ALL POSTS TAGGED "vegetables"

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Perhaps it is the warm weather that is causing us to flirt with lighter fare, or perhaps it’s simply the season for veggies. One thing is for sure, however, zucchini squash is definitely seeing its 15 minutes in the spotlight — all for good reason.

The almost ridiculously versatile vegetable has been a long standing favorite of mine in everyday cooking. Not only is it insanely healthy — with only 20 calories per cup it’s almost FREE — it has light sweetness to it that keeps me coming back. It also helps that zucchini squash is easy to prepare, not like that pesky butternut squash I had to deal with all winter.

Lately, I’ve been seeing zucchini pop up in the most creative and innovative preparations. From pasta to cookies (Zukies?) We can’t seem to get enough of this healthy indulgence.

Check out these recipes and get inspired to feature this summertime squash on tonight’s table.

Ricotta and Zucchini Omelet Cake

What better way to start off Food Trend Friday than with breakfast — I’ve made no attempts to keep my affinity for breaki a secret. This recipe from Rachel Ray, whose recipes have stolen a lot of my attention lately, looks too good not to try.

Ricotta Omelet
With a generous helping of eggs this recipe provides ample protein to get the morning started. The zucchini, chilies, and peppers are wonderfully healthy but can also be substituted for almost anything you want. The ricotta spikes these omelet cakes with a creamy sweetness that makes the dish seem far more indulgent than it actually is.

Zucchini Boats

zucchini boats

What an easy and fun looking recipe to try. To prep the zucchini all you need to do is cut it lengthwise and hollow it out. Then fill your boat with as much of the called-for-guts you desire and bake! The walnuts play nice with the zucchini’s subtle flavor while the breadcrumbs, garlic, and tomato give the dish a substantial savory side. You can also switch out the toppings; try a red onion with tomato or even add mushrooms. The possibilities are endless!

Crispy Parmesan Zucchini Chips

Zucchini Chips

For the frying fanatic — this healthier alternative is the perfect substitute for your usual potato chips. With a buttermilk batter, amped up with oregano and thyme, these panko plated zucchini chips are light enough to let your inner snack monster take the reigns. If you’re having friends over, gain some Guy Fieri cred and serve the cool Garlic Aioli dip as well and finish the plate with a shower of Parmesan or white cheddar shavings.

Sunny’s Spicy Baked Zucchini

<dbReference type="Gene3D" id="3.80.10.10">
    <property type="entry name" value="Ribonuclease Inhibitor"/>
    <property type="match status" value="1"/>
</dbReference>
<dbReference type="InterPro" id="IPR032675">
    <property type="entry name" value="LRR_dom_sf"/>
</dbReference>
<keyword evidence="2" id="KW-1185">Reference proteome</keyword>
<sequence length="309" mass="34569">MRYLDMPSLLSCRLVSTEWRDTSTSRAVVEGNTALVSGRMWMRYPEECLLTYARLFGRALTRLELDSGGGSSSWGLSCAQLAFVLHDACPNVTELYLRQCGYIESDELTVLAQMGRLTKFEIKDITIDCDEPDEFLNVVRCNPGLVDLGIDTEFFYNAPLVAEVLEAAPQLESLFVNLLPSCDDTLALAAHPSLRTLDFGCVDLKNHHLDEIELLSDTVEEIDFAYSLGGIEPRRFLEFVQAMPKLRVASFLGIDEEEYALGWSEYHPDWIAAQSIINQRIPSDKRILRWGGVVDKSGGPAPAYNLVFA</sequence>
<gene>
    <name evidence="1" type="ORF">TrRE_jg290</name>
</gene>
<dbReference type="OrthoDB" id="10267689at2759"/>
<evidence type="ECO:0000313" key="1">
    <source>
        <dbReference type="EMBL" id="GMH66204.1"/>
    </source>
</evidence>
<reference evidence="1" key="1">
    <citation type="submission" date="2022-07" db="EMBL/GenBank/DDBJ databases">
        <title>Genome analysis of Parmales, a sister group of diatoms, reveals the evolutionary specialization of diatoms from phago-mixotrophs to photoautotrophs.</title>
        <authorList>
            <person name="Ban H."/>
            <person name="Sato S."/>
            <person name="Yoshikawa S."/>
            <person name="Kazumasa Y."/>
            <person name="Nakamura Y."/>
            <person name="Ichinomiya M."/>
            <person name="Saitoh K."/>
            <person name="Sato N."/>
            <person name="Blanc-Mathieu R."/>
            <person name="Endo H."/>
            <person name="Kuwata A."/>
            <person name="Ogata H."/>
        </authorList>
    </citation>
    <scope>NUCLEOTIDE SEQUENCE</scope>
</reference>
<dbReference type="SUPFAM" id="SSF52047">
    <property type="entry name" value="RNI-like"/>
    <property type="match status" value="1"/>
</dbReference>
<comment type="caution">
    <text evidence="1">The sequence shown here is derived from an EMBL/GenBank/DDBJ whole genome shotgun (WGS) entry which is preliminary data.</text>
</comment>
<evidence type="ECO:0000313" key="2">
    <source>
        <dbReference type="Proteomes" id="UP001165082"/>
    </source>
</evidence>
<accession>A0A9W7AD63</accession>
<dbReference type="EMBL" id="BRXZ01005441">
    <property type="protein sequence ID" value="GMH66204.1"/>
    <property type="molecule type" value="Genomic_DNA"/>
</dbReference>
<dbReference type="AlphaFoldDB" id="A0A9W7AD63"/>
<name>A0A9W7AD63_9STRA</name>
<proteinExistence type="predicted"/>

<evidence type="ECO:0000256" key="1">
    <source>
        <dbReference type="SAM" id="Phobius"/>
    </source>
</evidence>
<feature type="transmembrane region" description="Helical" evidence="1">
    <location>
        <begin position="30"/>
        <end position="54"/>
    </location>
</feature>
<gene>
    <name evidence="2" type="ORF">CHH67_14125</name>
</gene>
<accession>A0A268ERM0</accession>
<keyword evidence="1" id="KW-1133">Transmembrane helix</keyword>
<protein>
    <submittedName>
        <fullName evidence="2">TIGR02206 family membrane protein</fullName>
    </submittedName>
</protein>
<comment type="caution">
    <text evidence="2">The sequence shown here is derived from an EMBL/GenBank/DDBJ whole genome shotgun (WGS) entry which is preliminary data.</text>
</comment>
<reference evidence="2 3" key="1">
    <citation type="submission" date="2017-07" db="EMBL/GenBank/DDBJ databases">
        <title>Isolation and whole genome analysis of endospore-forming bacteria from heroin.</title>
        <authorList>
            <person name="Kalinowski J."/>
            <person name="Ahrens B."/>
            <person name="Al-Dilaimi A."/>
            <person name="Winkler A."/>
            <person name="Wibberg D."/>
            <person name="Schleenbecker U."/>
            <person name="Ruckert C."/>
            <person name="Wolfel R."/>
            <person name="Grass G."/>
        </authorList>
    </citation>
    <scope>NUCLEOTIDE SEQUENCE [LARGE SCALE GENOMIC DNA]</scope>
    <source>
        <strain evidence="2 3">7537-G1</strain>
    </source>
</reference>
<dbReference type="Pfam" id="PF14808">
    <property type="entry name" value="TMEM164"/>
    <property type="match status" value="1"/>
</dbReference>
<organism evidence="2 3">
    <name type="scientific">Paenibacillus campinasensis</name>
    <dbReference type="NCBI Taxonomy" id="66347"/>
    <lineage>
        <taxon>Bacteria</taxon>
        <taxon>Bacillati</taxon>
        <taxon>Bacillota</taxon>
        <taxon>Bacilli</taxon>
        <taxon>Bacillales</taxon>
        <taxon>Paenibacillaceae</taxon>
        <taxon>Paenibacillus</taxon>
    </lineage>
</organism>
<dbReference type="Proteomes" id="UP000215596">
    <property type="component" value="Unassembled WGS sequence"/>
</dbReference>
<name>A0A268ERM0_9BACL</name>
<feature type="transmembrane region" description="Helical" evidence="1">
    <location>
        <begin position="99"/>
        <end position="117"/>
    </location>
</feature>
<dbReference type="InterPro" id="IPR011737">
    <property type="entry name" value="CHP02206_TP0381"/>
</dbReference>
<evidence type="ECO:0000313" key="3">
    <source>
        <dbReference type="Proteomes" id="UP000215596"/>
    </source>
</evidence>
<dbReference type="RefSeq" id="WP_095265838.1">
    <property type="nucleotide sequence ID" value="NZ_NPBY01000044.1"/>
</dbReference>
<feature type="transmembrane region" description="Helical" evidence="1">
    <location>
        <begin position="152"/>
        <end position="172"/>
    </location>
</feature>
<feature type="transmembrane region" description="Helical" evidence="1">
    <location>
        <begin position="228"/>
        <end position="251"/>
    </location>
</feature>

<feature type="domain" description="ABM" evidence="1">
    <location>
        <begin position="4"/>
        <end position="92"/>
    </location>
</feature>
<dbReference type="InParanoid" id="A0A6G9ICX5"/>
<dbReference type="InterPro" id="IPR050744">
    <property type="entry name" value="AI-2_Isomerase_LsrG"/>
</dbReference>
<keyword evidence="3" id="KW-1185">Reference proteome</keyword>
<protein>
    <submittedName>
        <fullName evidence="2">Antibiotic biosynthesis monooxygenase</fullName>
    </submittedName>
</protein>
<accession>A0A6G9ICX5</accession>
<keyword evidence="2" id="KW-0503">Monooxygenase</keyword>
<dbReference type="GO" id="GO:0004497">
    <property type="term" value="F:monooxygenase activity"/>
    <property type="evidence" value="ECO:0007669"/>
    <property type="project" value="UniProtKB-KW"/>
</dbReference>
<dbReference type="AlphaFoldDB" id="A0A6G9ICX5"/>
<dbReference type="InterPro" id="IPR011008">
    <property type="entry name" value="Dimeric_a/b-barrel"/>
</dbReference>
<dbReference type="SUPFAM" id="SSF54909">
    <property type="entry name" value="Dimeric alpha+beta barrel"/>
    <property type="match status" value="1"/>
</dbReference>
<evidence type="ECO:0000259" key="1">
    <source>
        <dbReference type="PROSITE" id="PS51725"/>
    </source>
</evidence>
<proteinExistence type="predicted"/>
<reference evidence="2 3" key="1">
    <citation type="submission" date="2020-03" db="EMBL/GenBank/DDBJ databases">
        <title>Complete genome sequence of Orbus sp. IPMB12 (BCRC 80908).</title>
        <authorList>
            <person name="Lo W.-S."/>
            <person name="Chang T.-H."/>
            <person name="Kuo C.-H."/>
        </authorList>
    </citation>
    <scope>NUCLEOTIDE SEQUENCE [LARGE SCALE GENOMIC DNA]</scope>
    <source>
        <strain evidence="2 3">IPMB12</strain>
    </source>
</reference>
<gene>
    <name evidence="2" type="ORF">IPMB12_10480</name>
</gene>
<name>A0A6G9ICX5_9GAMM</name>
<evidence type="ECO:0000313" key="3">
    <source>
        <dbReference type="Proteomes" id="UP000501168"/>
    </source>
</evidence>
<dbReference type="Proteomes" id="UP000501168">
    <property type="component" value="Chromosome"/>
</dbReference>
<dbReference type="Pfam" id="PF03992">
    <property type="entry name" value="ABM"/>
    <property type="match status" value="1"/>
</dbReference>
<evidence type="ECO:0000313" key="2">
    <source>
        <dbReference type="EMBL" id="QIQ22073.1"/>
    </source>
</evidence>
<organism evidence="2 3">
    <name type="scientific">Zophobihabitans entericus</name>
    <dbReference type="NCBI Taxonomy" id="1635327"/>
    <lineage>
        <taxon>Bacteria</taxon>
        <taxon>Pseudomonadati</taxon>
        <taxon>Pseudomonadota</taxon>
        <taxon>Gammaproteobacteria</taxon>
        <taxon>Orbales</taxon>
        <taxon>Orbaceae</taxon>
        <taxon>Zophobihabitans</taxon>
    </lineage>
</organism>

sunny Squash
This side had my eye immediately. It calls for zucchini — my fav — and breadcrumbs — which are carbs and are also my fav — but also Hungarian paprika: a gentle but pronounced spicy kick in the mouth. If you aren’t one for fire but need something to stir up this veggie dish, I suggest smoked paprika which will give the zucchini a more robust profile sans the burning sensation.

Goat Cheese Grilled Zucchini

Goat Cheese Zucchini

This recipe screams summer — it’s super light and gives you an excuse to light up the grill. Grilling is such a fun pass time for me and I can’t wait to try this at my next patio party. A great gluten free and diet friendly option as it doesn’t require breadcrumbs (for any of the other recipes simply opt for GF breadcrumbs) or a heavy dressing. But don’t think that means that these veggies will be plain — the feta and herbs pack a powerful punch.

ZUKIES!

Zukies

Finally! What I have had you guys clawing at the edge of your chairs for since I started this post: cookies! With just a hair more then 65 calories apiece, these are worth trying. Trust me. The warm spices pair seamlessly with the brightness of the orange to hint at fall flavor while keeping to the current season. Take my advise and add carob chips.

If you’re a dedicated zucchini lover like myself, these recipes might give you some new spins and updates on your existing repertoire. However, if you’re a novice at this particular vegetable, these recipes are easy as pie and taste just as good. Try them all, or just try one (Zukies!) but be sure to tell us how it turned out.

It seems as though the whole staff here at Design Happens has zucchini fever. Norman just posted an incredible recipe for a Summer Veggie Sandwich and Kayla’s recipe list looks pretty great as well!

If you’re planning a barbecue, try this simple Zucchini-babes recipe!